Somewhere along the line of America’s social development, darkness became synonymous with danger. I don’t mean skin color, though one could certainly draw similar and similarly unfair comparisons. I mean places that are unlit. Places where you can’t see. Places sans streetlight.
I think about this often when I bike home from work, which happens in the dark these days. This year, I’ve noticed a few more lights along the way. Not streetlights, but a few instances of lit-up, pay-to-park kiosks, a few more glowing signs that reflect my simple headlight. And when I see them, I wonder if more park “improvements” are coming soon.
Improvements, of course, mean intrusions into the darkness. It’s like installing more lights on the paths on college campuses, more streetlights in the neighborhoods, lights at bus and MAX stations, more and more and more illumination with the theory that if you can see, bad things won’t happen. Because bad people only operate in the dark, right?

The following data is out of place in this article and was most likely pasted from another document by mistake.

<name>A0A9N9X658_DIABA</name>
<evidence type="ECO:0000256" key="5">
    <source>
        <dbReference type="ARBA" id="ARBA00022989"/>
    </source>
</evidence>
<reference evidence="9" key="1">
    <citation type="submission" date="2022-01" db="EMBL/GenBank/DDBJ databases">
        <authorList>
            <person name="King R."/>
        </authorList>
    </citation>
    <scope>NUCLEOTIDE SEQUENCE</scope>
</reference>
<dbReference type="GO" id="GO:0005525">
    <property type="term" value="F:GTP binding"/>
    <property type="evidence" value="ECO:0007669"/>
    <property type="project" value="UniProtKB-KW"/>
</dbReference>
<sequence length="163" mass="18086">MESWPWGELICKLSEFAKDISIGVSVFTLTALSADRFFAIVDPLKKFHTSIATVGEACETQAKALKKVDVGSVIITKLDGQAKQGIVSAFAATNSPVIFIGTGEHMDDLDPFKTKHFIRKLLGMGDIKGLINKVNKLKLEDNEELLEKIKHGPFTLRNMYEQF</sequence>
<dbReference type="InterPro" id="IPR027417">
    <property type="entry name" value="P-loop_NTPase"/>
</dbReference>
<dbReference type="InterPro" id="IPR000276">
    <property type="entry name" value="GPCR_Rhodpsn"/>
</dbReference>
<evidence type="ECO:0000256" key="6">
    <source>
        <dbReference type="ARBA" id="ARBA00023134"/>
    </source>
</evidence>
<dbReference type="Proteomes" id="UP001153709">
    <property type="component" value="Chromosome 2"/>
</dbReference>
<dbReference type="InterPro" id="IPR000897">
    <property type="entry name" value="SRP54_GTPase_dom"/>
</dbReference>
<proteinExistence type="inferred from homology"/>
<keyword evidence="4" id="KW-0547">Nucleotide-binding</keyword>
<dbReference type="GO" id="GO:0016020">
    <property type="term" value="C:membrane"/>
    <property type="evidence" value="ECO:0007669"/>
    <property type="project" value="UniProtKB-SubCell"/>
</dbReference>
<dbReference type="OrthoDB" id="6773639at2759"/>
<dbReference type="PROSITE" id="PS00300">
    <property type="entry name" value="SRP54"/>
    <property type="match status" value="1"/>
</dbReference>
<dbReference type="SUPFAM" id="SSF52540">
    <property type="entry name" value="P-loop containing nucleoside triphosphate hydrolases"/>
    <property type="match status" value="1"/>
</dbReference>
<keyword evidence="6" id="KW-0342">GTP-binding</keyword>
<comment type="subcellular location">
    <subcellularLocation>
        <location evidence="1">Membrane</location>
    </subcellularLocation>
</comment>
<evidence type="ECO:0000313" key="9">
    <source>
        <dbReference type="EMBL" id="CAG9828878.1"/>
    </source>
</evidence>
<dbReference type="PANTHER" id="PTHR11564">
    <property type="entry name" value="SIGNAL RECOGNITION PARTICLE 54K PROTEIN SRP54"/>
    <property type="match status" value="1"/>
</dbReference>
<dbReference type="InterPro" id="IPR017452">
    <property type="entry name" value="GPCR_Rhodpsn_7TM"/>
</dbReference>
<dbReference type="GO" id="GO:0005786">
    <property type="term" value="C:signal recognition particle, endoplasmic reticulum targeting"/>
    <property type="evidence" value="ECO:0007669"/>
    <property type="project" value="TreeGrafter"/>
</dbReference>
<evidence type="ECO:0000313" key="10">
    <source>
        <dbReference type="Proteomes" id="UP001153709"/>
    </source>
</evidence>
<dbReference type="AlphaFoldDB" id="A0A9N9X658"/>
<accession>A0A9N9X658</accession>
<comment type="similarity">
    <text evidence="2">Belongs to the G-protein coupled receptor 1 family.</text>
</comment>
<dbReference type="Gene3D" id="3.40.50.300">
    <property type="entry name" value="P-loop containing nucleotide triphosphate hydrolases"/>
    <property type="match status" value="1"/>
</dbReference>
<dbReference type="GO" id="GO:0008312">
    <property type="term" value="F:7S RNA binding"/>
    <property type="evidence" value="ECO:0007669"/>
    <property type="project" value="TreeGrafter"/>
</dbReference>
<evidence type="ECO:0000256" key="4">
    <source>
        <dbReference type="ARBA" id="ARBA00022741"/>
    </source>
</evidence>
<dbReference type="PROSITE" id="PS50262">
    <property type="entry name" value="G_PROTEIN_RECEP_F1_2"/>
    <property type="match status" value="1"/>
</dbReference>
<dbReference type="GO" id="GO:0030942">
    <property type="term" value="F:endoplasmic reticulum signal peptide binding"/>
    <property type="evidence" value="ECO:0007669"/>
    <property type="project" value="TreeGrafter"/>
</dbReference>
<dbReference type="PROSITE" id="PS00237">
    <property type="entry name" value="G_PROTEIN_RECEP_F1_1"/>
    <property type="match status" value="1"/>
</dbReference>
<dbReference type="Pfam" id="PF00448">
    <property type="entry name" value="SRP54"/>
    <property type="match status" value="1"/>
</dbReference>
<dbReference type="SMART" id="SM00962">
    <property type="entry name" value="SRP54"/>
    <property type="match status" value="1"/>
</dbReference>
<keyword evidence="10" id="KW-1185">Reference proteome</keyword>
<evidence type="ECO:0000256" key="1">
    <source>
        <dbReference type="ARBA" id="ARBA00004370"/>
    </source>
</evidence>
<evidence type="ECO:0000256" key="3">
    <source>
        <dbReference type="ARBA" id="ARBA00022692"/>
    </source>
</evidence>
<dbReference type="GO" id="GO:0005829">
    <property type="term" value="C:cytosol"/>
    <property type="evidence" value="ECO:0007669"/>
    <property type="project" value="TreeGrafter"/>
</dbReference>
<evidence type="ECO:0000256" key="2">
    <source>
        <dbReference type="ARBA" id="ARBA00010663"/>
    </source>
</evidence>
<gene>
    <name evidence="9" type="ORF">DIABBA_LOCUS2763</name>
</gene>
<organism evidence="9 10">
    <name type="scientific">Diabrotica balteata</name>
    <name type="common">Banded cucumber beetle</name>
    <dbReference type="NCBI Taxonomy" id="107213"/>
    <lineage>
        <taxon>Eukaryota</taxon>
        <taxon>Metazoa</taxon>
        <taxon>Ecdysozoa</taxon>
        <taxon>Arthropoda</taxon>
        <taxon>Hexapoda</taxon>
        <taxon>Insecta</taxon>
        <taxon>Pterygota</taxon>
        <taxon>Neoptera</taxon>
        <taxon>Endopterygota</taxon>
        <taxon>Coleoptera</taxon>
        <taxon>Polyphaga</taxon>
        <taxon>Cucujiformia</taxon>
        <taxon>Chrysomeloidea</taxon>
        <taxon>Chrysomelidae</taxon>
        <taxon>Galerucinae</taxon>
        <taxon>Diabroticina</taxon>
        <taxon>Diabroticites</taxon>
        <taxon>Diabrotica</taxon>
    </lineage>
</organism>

Don’t get me wrong. I’m all about lighting up bus stations, for example, and certainly agree that visibility is often a good thing. I’m just also very jealous of spaces that still feel natural, of places where we can remember that sometimes in this world the sun is gone, and our eyes have to adjust, and things are darker.
I love, intensely, my little section of darkness, of biking through what feels like the deep, mysterious woods of Washington Park. I love how it glows under a moon, how the clouds look lit from the heavens, how sometimes I can even see stars. I love the total focus it takes to find my way down the winding road in thick mists or soupy fog; I love how I slow down, how I hear everything, how all my senses are on high alert. I love that I feel so far away from downtown, even though 15 minutes brings me back to urban stoplights and cars. I love that this is still possible in Portland.
I fear that it won’t be for long. I fear that someone will complain, that it will be deemed unsafe, that streetlights will go in. Every evening that I make this commute, I’m grateful that it still exists. Grateful for places that still feel wild, even surrounded by city. To me, this is what makes Portland great. I hope we can preserve a few places like this from our own progress; I hope we don’t light everything out of existence. I hope we can remember that even darkness has a place.